RNA microarray and quantitative PCR of synovial cells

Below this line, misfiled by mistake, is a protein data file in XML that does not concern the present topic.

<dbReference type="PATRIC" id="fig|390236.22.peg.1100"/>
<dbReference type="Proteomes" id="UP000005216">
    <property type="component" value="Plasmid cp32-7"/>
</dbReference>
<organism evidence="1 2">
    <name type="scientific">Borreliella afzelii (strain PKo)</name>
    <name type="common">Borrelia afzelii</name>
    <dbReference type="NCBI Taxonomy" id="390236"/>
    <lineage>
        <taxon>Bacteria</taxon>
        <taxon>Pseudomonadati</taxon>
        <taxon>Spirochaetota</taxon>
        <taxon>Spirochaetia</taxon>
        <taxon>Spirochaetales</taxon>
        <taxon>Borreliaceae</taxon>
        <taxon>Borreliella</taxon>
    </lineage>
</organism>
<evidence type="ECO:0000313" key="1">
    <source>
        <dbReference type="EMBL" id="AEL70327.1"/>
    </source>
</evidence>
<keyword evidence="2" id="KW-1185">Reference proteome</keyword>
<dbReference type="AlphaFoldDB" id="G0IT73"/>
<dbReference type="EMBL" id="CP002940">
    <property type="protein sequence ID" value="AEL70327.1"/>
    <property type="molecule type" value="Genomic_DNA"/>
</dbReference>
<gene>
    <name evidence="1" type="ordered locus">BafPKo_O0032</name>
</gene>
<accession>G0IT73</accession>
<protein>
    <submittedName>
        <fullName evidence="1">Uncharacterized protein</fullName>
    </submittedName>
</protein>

Isolated synovial cells (approximately 1 × 105 cells) were cultured in DMEM supplemented with 10% FBS overnight at 37 °C in a 5% CO2 atmosphere. Thereafter, abatacept (100 μg/ml), human IgG (100 μg/ml), and a vehicle (DMEM with 10% FBS as a control) were added to the medium and the cells were incubated at 37 °C, under 5% CO2 for 48 h. Total RNA extracted from the synovial cells was used as the sample in the ReliaPrep RNA Tissue miniprep system (Promega, Madison, WI, USA). For RNA array, Toray’s 3D-Gene Mouse Oligo chip 24 k (Toray Industries, Tokyo, Japan) was used for RNA expression profiling according to the manufacturer’s instructions. Briefly, for efficient hybridization, this microarray adopted a columnar structure to stabilize spot morphology and enable microbead agitation. Total RNA was labeled with Cy5 using the Amino Allyl Message AMP II amplified RNA (aRNA) Amplification Kit (Applied Biosystems, Waltham, MA, USA). Cy5-labeled aRNA pools were mixed with hybridization buffer and hybridized for 16 h. Hybridization was performed according to the manufacturer’s instructions ( Hybridization signals were obtained using a 3D-Gene Scanner (Toray Industries) and processed using 3D-Gene Extraction software (Toray Industries). The detected signals for each gene were normalized using the global normalization method (the median of the detected signal intensity was adjusted to 25). Gene expression data have been archived as Minimum Information About a Microarray Experiment (MIAME) and are publicly available as record GSE200403 in the NCBI’s Gene Expression Omnibus database. For quantitative PCR (qPCR), cDNA was synthesized using ReverTra Ace qPCR RT Master Mix with gDNA Remover (TOYOBO, Osaka, Japan). Quantitative polymerase chain reaction (qPCR) was performed using the PrimeTime Gene Expression Master Mix (Integrated DNA Technologies, Coralville, IA, USA). The relative expression of each gene was determined by an internal control using Hprt for each sample.